With UK children back at school, they’ve naturally started mixing with each other again. And bubbles or not, children are spreading their germs. I know this as, after 7 days at school, my 7-year-old has definitely come down with… something.
Relentless cough, sore throat, slightly raised temperature…
Her symptoms started on the weekend with an incredibly sore throat, followed by a slightly raised temp of 37.6°C. A day later, her nose was streaming and she’d developed a relentless, tickly, cough. Classic head cold symptoms. Possible coronavirus symptoms. I messaged our WhatsApp class group to see if any other kids were feeling poorly, and 4 other kids had similar symptoms.
On Monday morning I contacted my child’s school to let them know my daughter was going to be off sick due to a probable head cold. The school called back to talk me through the new protocol and how I needed to do one of three things: Call 119 (the NHS Covid test line). Call my GP. Or get a Covid test. My child can not return to school for 10 school days unless this happens.
I discovered that when you call 119, they simply try and book you a Covid test using the same online system you would use at home – it’s actually a number to help people who don’t have access to the internet.
When you call your GP, they advise you to get a Covid test, if your child has a temperature or a cough or any of the big symptoms.
No luck with the online booking system
So that left option 3: book a test myself. Except you can’t, because as we’ve been hearing on the news, there are so few appointment slots, they immediately run out when they are released every night at 8pm. Trying to book at a local test centre has proved impossible for me.
So, given that my daughter was still showing potential symptoms, my next step was to head for my nearest walk-in centre to take a test,. However, I found the centre had closed overnight. I then tried the next nearest Covid centre to me 5 miles away. We arrived at 12.30pm and found the place was deserted. The person at the gate explained they issue 200 walk-in tests per day, and they quickly run out every morning. There were pre-booked tests available, but this was done by the online booking system on which I’d been unable to find a slot. He advised I return before 8am the next day to get a walk-in slot.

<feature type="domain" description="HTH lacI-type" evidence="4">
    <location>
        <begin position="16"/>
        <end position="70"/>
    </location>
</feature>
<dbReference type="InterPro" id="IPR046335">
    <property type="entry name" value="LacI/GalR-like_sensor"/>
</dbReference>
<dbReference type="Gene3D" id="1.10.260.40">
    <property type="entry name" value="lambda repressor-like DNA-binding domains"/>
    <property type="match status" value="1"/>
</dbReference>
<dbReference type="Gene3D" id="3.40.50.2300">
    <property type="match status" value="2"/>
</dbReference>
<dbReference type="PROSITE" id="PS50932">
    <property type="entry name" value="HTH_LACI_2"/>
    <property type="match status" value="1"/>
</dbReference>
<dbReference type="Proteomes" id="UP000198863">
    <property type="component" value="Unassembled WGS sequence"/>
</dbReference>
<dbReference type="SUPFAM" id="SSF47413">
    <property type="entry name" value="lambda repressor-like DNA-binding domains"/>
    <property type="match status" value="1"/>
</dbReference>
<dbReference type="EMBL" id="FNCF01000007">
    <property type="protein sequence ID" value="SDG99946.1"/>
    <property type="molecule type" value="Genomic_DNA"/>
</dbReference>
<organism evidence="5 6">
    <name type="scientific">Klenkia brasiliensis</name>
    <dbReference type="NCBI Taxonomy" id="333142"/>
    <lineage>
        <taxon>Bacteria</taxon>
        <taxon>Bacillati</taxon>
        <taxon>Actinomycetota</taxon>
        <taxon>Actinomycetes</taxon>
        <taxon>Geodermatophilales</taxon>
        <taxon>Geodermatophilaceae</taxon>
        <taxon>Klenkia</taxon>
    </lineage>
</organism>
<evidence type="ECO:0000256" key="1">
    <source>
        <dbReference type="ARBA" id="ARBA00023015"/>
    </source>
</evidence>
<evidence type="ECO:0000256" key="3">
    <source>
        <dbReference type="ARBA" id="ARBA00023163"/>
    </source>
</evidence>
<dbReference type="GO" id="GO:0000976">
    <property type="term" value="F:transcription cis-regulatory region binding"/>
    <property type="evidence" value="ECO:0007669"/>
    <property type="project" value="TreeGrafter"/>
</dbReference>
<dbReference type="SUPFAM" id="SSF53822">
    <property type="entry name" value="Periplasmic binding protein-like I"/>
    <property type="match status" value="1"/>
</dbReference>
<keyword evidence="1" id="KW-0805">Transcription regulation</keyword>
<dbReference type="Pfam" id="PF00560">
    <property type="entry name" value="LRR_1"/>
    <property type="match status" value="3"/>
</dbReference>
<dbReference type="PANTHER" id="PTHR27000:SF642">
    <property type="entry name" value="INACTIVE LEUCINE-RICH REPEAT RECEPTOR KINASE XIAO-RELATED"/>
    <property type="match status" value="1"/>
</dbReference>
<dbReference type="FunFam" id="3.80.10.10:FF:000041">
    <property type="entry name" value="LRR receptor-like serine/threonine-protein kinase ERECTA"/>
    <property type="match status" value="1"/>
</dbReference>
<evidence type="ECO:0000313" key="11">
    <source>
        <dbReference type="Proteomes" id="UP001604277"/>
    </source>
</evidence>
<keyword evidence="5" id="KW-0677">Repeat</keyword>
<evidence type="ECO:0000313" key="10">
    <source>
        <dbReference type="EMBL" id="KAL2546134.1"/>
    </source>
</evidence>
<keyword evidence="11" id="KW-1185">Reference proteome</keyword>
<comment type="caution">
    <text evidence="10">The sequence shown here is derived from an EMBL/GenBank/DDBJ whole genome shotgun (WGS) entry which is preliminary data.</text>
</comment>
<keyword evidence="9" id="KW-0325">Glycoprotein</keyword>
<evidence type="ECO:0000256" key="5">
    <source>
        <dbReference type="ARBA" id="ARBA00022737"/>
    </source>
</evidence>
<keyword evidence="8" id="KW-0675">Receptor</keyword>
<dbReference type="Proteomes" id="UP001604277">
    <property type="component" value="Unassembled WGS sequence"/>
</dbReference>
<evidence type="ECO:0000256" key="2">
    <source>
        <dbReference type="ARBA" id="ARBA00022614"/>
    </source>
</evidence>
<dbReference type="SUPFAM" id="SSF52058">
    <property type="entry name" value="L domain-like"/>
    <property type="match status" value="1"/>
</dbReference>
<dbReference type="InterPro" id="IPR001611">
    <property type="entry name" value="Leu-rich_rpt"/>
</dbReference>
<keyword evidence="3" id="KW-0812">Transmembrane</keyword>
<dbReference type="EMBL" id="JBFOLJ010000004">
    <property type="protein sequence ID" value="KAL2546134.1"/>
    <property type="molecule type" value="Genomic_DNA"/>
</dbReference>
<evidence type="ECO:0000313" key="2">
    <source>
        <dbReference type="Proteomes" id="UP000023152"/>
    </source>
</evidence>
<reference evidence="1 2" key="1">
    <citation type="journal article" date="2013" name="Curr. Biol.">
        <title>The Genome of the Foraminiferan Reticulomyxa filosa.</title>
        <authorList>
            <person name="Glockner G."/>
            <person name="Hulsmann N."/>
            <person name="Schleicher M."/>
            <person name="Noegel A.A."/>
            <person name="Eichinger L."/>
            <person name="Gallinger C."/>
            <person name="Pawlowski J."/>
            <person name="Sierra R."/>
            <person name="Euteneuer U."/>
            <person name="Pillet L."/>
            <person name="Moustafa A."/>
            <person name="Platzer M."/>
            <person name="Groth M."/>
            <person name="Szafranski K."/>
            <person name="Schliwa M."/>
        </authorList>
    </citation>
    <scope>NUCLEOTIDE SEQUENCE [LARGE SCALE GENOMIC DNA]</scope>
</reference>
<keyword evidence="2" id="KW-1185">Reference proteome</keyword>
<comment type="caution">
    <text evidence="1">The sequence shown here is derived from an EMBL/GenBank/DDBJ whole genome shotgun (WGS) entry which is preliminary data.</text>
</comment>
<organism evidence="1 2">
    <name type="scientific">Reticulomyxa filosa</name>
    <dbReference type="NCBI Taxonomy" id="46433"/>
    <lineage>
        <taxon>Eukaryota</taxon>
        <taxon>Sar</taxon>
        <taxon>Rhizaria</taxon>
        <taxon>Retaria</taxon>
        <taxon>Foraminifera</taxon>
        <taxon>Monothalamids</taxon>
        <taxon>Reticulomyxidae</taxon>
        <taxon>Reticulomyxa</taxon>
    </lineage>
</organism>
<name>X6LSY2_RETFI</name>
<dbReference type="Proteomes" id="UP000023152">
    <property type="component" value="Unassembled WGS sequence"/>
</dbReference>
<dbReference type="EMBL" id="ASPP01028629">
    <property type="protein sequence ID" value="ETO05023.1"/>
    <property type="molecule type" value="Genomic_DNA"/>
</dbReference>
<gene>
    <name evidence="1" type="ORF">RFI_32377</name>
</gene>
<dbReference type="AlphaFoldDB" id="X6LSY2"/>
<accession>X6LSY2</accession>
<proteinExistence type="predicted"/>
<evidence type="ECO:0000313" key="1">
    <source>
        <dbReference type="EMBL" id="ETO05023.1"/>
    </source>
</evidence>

The next day, I got my daughter up early and we were on the road at 7.15am. We arrived at the test centre about 7.40am. We found a queue of about 70 people and by 8.15am, the queue had risen to about 400 people.
We were then told by the very nice and apologetic manager of the test centre, that the testing rules had changed since the previous day. Initially they were told to accept one walk-in every 15 minutes but this then changed to accepting no walk-ins. Several hundred people, the majority with poorly-looking kids, all then had to leave. Meanwhile, the testing tents looked empty and the only people able to pass through the gates were those with the coveted pre-booked appointments.
“Have you heard about this test centre?”
We returned home feeling angry, confused and not knowing which way to turn. Then, out of the blue, a school mum messaged on our class WhatsApp, advising of another test centre about 5 miles away that were doing walk-in tests for kids only, right at that moment. My husband dashed over with our daughter. It was empty! But then he discovered that they’d run out of walk-in tests, even though it wasn’t yet 10am. Once again, my daughter had to head back home.
I then read on a social group that some people had managed to book a Covid test by putting in random postcodes, particularly those from Aberdeen. I logged on to the government site, popped in my details and added in a random postcode for Aberdeen in Scotland – only to receive a “This service is busy, please try later” message. I kept refreshing the page, and then received the message that there were no walk-in appointments but to look at drive-throughs. It then came up with 3 test centres in Aberdeen, all with approximately 250 available slots. I booked a slot and received a confirmation email with the necessary QR code. And there’s the loophole – while the QR code is generated for a particular test site, it can be used at any Covid testing site.
My husband headed back to the test centre with my daughter, were granted entry with the QR code and my daughter had a test. We’re now waiting for the results, but are aware there’s a reported backlog of 2o0,000 tests that still need to be processed.
How it’s affecting our children
It’s been a really tough, stressful few days, with the toing and froing from here, there and everywhere, dragging along a poorly child, and falling at every hurdle.
But I’m aware I’ve been lucky – I know countless others are saying they can’t get a test, no matter how hard they try, and some testing centres are even turning away people with QR codes
About our author
Mum-of-2 Danielle Graph is MadeForMums’ Community Manager and is our amazing go-to person for looking after our lively forum community. She also writes incisive and honest articles about her parenting experiences for MadeForMums